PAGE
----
There Are Two Pathologies of Contract Drafting, and “Perfectionism” Isn’t One of Them – Adams on Contract Drafting

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I noted with interest this post on LinkedIn by Scott Simmons, a business-development coach.

Scott kicks the post off by saying, “We need to talk about perfect. The legal profession has a problem with perfectionism.” But Scott’s post isn’t actually about perfectionism. Instead, it’s about lawyers being bad at “dealing with mistakes or setbacks.” You don’t have to be a perfectionist to make mistakes or suffer setbacks and be bad at handling them.

More generally, perfectionism isn’t a problem, isn’t a pathology (in other words, a deviation giving rise to social ills). Instead, it’s one approach to getting stuff done. In the right context, being a perfectionist can work out fine. (For example, see this recent Eater article about Anthony Mangieri, pizza perfectionist.)

Furthermore, I can’t speak for other practice areas, but I suggest that transactional work isn’t conducive to perfectionism. It’s driven by expediency. The aim is to get the deal done—it doesn’t have to be pretty.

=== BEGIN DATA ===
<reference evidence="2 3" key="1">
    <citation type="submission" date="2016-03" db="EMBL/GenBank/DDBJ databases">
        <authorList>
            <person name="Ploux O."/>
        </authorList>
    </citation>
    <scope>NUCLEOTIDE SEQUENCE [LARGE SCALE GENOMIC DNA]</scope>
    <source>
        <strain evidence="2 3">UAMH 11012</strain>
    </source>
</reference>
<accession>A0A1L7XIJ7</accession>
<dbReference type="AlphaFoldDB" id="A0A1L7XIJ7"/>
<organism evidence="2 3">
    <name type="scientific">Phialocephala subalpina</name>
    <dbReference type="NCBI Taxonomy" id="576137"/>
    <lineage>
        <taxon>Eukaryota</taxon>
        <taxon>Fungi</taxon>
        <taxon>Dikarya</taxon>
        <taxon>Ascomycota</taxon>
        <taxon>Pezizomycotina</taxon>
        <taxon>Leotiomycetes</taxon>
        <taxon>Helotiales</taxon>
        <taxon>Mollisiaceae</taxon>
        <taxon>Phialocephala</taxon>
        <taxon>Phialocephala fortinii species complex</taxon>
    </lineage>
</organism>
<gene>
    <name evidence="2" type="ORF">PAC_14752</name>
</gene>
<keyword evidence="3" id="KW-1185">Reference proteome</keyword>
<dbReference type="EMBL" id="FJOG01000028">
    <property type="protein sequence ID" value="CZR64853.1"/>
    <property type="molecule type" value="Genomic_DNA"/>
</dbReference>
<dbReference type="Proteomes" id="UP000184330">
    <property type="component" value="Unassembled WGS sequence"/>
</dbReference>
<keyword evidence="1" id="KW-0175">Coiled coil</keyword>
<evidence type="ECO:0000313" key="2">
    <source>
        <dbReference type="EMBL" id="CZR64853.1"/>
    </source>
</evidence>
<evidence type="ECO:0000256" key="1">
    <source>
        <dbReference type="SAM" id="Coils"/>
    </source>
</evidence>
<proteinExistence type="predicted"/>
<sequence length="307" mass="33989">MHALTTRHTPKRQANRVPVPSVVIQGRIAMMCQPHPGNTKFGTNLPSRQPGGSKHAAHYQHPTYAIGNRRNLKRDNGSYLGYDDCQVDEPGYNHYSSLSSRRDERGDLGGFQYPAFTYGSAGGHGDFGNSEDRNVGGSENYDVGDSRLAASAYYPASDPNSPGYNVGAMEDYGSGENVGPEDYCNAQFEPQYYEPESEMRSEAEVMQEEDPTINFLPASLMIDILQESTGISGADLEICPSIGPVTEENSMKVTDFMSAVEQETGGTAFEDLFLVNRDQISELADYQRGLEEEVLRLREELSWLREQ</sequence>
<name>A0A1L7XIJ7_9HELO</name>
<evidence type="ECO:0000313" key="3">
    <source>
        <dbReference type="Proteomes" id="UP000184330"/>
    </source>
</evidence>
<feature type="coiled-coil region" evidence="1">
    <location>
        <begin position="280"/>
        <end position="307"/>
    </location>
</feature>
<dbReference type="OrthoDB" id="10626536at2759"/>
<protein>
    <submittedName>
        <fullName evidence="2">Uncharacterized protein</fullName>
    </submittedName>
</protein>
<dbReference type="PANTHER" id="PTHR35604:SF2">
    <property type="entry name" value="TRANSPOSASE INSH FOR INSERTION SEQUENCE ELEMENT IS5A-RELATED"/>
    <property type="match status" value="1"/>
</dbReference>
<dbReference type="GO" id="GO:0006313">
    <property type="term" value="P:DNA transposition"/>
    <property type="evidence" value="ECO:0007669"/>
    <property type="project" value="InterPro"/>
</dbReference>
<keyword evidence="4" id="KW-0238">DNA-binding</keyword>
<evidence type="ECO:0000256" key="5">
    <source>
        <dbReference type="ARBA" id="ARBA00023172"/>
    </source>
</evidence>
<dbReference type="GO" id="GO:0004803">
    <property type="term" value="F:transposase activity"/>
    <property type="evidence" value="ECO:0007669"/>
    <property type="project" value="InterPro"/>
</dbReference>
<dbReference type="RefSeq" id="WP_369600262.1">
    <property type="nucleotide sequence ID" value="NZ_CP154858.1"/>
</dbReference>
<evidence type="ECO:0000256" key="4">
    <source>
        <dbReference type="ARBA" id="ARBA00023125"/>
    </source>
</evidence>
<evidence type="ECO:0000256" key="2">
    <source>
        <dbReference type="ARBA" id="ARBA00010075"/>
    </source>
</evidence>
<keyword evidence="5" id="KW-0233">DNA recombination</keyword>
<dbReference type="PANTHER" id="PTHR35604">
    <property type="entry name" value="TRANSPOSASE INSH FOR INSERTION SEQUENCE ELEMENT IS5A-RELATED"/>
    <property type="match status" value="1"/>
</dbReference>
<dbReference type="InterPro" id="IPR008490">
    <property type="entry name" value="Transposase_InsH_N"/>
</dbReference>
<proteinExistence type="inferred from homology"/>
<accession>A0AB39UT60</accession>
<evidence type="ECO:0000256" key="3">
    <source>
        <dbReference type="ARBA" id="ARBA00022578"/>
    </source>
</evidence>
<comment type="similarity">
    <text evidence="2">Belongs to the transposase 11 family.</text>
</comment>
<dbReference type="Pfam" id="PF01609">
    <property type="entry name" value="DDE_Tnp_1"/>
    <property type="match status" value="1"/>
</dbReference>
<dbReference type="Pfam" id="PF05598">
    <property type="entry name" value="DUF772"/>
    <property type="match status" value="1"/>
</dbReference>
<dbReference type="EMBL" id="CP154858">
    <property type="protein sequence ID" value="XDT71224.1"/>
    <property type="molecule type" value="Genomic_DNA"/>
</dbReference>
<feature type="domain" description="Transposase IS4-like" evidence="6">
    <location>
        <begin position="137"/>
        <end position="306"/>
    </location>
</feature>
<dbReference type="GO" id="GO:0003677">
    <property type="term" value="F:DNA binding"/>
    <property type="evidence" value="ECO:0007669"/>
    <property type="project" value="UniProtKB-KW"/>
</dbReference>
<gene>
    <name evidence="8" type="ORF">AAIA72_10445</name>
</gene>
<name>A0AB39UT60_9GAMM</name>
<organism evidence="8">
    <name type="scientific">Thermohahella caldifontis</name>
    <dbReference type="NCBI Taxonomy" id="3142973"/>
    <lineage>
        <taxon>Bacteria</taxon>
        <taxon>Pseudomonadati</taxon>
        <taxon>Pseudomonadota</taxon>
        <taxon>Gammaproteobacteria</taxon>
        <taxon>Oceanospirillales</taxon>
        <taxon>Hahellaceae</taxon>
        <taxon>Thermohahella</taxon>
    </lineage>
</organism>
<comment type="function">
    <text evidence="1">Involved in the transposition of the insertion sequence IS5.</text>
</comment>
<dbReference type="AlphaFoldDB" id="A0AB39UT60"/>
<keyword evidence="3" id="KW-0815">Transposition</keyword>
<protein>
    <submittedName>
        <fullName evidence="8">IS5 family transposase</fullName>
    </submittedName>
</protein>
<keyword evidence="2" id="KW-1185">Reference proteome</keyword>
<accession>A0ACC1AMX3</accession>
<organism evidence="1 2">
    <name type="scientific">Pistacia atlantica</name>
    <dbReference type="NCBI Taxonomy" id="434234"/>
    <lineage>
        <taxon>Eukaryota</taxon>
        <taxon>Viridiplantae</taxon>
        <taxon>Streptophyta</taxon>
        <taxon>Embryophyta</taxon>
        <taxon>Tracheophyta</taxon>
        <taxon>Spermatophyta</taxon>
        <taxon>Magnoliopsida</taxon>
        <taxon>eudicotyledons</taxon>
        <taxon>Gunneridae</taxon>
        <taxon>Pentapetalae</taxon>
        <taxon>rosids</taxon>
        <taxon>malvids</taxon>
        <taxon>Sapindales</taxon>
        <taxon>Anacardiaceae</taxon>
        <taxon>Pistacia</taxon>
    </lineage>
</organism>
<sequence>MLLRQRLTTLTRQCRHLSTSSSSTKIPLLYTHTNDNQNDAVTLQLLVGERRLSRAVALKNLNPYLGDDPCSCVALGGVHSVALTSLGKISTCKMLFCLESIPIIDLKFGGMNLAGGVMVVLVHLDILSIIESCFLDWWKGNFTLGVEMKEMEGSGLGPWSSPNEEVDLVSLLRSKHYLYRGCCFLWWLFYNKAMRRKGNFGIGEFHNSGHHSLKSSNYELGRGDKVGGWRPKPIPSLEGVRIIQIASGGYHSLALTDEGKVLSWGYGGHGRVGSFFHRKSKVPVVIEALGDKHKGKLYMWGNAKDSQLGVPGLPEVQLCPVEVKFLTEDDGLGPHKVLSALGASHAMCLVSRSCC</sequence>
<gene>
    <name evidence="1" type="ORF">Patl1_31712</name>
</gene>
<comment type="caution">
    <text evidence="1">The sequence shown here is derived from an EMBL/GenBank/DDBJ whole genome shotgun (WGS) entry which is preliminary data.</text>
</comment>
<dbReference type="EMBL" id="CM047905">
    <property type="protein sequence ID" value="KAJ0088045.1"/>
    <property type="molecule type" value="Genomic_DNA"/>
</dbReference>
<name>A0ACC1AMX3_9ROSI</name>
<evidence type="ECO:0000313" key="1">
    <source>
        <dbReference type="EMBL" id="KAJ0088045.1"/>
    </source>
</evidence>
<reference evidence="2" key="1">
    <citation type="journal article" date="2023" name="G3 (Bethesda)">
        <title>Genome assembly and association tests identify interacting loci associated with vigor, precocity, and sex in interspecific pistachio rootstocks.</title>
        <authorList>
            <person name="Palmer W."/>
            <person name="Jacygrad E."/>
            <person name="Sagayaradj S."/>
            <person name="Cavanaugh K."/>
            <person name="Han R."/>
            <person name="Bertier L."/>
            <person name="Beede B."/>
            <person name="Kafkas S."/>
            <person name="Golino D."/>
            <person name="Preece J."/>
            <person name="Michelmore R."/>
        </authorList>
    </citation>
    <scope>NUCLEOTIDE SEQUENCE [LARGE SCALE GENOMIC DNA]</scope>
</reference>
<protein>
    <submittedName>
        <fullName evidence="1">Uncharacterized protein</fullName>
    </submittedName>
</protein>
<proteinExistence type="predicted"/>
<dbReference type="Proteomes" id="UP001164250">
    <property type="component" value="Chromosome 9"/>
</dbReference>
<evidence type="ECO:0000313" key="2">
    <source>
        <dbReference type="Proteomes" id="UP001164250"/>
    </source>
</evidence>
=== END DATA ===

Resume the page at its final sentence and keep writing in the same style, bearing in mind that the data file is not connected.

More specifically, you’d look in vain for perfectionism in mainstream contract drafting. Quite the opposite—most of it is a mess, bolstered by addled conventional wisdom.

Although perfectionism has no role to play, I suggest that the systemic copy-and-paste dysfunction of contract drafting has spawned two actual pathologies.

One is “learned helplessness,” which I wrote about in this 2013 blog post. Not only has the legal profession failed to fix contract-drafting dysfunction, we’re perennially prone to looking for someone to save the legal profession from itself. Every so often a new potential saviour comes along (for example, knowledge management, blockchain, and now GenAI), only to fall short, inevitably.

Another is “cognitive dissonance,” which I wrote about in this 2013 blog post. I’ve found that when you challenge contract-drafting traditionalists, many of them will staunchly defend the nonsense: if you’ve invested enough in being wrongheaded, admitting that to yourself can be too much to bear.

Back to perfectionism. As an explanation for problems that afflict the legal profession, it’s a humblebrag, in that it lets lawyers pat themselves on the back and say, Yes, my problem is I’m too darn intent on being perfect! In fact, when it comes to contract drafting, instead many of us are helpless or delusional. 🙂

(In case it isn’t obvious, I’m just using Scott’s post as an excuse to muse about perfectionism in ways that mostly have no bearing on Scott’s post.)

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